Another eventful week in competitive programming comes to a close. First up was TopCoder SRM 660 (problems, results, top 5 on the left). After wasting about 25 minutes and getting a very low score on the 250, I've decided to go for 1000 in a bid to still win the match. This turned out to be a good strategy, if only I could finish the solution in time - but I ended up requiring 4 more minutes to get it to work after the end of the coding phase (it passed system tests in the practice room). In the absence of any solutions for the 1000, sky58 has won the SRM thanks to his fastest solution for the 500 - congratulations!

Solving the 1000 could be split into two big parts: coming up with easy-to-understand combinatorial objects that we needed to count, and counting them. The second part was a tough but relatively standard exercise, so I want to cover the first part now.

The problem statement was: consider sequences of N integers, each between 1 and N, inclusive, such that each integer appears at most K times. Consider the following operation on a sequence: pick two arbitrary numbers X and Y from 1 to N, replace all occurrences of X in the sequence with Y and vice versa, and then swap X-th and Y-th elements of the sequence. Consider two sequences equivalent if they can be transformed into each other using several such operations. How many different (pairwise non-equivalent) sequences exist?

This looks to be a quite abstract, and to be honest, arbitrary class of sequences and operation to work with, so it's hard to come up with a way to count equivalence classes. However, it turns out that these sequences are just a different description for a very natural combinatorial object! Can you see which one?

Here's how I approached this. I've quickly wrote an exhaustive search solution that solved this problem for small values of N and K. I've then written down the answers for small values of N and K=N (effectively no limit): 1, 3, 7, 19, 47, 130. I've entered those numbers into the OEIS - and the only result says that this is the number of different mappings from a set to itself (up to renumbering of elements in the set). Having seen that, it's clear where does the operation from the problem statement come from - it's simply switching the numbers of two elements in the set!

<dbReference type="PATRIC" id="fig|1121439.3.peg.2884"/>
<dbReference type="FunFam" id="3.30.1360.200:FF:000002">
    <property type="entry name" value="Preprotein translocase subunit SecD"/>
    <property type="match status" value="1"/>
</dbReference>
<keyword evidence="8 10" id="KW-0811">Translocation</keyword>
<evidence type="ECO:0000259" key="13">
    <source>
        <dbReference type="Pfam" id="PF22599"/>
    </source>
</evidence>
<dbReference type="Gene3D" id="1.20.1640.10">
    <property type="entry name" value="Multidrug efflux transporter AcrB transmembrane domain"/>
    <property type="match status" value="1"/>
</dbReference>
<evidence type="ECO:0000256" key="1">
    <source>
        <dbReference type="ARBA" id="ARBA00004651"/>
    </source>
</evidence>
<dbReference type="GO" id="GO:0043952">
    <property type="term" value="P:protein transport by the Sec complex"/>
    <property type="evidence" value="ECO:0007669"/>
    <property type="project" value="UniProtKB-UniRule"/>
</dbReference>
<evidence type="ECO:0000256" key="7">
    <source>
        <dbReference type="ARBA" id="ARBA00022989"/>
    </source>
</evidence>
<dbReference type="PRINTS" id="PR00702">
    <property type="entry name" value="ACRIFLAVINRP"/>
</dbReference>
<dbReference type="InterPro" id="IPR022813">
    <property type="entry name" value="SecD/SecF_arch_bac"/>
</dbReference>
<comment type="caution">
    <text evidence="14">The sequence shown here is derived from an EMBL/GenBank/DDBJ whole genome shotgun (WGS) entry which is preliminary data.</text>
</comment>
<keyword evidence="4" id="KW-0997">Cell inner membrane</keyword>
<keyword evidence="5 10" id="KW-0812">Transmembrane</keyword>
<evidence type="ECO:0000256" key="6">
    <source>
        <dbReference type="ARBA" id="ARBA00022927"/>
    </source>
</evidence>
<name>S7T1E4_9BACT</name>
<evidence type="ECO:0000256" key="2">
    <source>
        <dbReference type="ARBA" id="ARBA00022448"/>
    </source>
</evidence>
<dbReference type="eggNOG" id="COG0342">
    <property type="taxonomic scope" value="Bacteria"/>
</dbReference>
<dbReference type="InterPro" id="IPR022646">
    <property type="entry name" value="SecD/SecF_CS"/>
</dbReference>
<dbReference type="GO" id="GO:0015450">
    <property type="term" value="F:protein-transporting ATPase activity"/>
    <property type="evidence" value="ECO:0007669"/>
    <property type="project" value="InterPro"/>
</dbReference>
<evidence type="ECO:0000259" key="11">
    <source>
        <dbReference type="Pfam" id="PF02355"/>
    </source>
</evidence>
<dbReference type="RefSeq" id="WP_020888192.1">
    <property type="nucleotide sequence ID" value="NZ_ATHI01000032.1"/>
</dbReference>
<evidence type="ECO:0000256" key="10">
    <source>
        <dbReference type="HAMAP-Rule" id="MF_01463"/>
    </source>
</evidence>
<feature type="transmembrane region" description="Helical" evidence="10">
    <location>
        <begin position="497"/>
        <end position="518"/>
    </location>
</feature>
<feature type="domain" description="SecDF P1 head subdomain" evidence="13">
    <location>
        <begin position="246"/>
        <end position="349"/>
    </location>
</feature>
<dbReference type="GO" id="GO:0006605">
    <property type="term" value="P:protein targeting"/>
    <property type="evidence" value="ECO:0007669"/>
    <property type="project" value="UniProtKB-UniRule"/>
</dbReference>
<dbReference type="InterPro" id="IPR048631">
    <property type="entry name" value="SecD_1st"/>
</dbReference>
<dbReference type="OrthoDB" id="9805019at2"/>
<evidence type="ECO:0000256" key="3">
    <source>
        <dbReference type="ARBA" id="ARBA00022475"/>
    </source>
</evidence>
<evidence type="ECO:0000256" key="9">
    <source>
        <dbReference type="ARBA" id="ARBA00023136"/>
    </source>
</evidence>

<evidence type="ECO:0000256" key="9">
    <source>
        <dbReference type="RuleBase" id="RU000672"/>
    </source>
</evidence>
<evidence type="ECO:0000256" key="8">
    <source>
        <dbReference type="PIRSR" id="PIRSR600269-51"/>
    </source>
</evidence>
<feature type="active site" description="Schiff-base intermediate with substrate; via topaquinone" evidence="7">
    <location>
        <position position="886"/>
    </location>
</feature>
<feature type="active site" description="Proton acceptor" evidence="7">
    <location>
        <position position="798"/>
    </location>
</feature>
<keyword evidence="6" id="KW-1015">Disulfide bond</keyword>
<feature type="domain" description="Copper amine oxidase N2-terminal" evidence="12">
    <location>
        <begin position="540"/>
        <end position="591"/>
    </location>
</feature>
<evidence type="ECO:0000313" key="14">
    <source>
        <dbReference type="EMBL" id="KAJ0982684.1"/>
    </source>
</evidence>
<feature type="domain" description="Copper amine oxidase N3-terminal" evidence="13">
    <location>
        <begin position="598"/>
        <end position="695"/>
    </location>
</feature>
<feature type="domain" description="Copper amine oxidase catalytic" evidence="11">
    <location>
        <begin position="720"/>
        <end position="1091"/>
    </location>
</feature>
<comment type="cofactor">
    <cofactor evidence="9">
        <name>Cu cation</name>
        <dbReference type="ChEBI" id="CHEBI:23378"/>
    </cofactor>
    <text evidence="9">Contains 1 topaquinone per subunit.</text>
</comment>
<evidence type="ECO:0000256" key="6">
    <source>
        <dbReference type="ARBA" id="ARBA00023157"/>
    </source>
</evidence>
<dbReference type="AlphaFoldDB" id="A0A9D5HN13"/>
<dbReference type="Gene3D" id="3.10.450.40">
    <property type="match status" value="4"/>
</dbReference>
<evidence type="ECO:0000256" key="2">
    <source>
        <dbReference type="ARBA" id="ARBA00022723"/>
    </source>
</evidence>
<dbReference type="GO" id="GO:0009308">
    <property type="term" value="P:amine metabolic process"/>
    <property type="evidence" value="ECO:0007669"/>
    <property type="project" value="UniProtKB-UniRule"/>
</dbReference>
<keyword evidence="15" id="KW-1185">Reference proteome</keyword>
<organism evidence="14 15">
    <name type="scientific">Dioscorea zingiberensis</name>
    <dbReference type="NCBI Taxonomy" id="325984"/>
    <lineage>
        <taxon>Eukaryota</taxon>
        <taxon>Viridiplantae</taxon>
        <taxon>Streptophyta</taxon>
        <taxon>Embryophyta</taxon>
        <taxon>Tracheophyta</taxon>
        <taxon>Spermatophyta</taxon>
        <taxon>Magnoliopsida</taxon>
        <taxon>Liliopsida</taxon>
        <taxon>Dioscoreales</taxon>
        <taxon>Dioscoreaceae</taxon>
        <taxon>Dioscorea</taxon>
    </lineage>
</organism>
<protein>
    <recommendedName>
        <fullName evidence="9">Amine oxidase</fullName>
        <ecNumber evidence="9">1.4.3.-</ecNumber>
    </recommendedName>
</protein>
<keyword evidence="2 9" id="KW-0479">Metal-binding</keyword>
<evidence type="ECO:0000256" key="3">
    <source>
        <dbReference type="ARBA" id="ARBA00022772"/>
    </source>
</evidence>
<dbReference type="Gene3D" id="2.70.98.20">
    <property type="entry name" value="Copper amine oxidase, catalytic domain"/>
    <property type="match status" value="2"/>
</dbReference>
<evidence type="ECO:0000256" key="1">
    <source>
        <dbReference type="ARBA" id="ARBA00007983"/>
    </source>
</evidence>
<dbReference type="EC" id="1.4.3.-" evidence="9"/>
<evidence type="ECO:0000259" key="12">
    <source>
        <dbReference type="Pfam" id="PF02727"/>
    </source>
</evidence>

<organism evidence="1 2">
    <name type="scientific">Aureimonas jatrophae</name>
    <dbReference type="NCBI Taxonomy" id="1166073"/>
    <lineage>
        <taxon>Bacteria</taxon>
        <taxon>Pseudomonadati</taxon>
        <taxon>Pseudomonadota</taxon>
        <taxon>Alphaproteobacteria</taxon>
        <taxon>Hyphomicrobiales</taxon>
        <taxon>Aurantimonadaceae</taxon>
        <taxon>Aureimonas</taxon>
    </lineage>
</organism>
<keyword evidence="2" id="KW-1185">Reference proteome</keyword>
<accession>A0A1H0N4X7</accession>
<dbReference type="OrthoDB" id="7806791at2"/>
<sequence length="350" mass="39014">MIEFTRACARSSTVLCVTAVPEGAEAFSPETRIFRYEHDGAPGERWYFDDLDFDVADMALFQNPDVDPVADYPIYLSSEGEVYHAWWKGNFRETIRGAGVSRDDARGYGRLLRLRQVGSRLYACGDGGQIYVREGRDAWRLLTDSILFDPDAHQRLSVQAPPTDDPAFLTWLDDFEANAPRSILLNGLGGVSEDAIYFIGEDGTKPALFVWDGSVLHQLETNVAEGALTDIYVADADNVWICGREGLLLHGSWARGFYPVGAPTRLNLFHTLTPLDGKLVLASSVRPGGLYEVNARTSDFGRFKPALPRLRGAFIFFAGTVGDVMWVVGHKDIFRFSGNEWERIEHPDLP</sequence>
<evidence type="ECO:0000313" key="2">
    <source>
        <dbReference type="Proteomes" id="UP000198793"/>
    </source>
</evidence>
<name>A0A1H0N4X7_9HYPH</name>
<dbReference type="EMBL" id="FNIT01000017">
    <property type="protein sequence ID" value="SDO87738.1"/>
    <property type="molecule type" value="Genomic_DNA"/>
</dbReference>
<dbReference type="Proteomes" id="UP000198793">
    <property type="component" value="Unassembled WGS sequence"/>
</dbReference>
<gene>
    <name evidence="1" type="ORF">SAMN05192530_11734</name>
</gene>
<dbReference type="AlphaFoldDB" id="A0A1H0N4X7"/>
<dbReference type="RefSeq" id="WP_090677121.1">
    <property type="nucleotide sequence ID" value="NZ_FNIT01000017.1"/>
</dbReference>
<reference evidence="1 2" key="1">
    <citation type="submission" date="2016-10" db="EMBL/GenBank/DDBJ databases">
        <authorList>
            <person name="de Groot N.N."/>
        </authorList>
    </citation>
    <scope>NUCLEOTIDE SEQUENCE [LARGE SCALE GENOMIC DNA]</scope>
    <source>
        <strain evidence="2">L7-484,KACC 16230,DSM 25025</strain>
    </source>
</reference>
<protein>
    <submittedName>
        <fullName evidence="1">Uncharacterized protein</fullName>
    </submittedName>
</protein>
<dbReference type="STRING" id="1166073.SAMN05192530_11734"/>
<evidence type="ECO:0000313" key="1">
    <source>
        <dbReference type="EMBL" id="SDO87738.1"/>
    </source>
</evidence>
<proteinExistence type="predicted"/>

Now we just need to count the number of different mappings such that at most K elements map into any single one. This is not an easy task, but it's quite standard and I won't go into detail.

Yandex.Algorithm 2015 Round 3 took place on Saturday (problems requiring login, results, top 5 on the left). Some usual suspects like tourist, Egor and dzhulgakov shared the top 5 with the rising stars umnik2296 and ishraq.huda. Congratulations to all for amazing results!

Codeforces got a part of the competition pie with Looksery Cup 2015 (problems, results, top 5 on the left). Problem H had a very simple statement, and yet allowed a multitude of different solutions, some much easier to implement quickly and avoid bugs in than others. You are given a 2x2 matrix, and you are allowed to add arbitrary 2x2 matrix with zero determinant to it. You need to minimize the maximum absolute value in the resulting sum. How small can you make it?

Gennady has submitted it just 6 minutes into the contest, and it was his second problem to submit :) His first place in this contest never seemed in doubt until two contestants have managed to pass pretests on the hardest problem E - but they both failed the final testing, and Gennady has returned to the top spot. Congratulations on the impressive performance!

Thanks for reading, and check back next week as we start to approach the decisive phase of many tournaments: Google Code Jam and Russian Code Cup will both hold their final elimination rounds, with 25 best competitors selected to fly to Seattle for Code Jam finals, and 50 best competitors chosen to compete for the RCC in the online finals. What's more, the Distributed Code Jam will give the same contestants a chance to try their skills in a completely different - some might say more contemporary - environment: when you have quite a lot of machines to throw at a problem. I'm excited to see how this competition works out - good luck to all participants!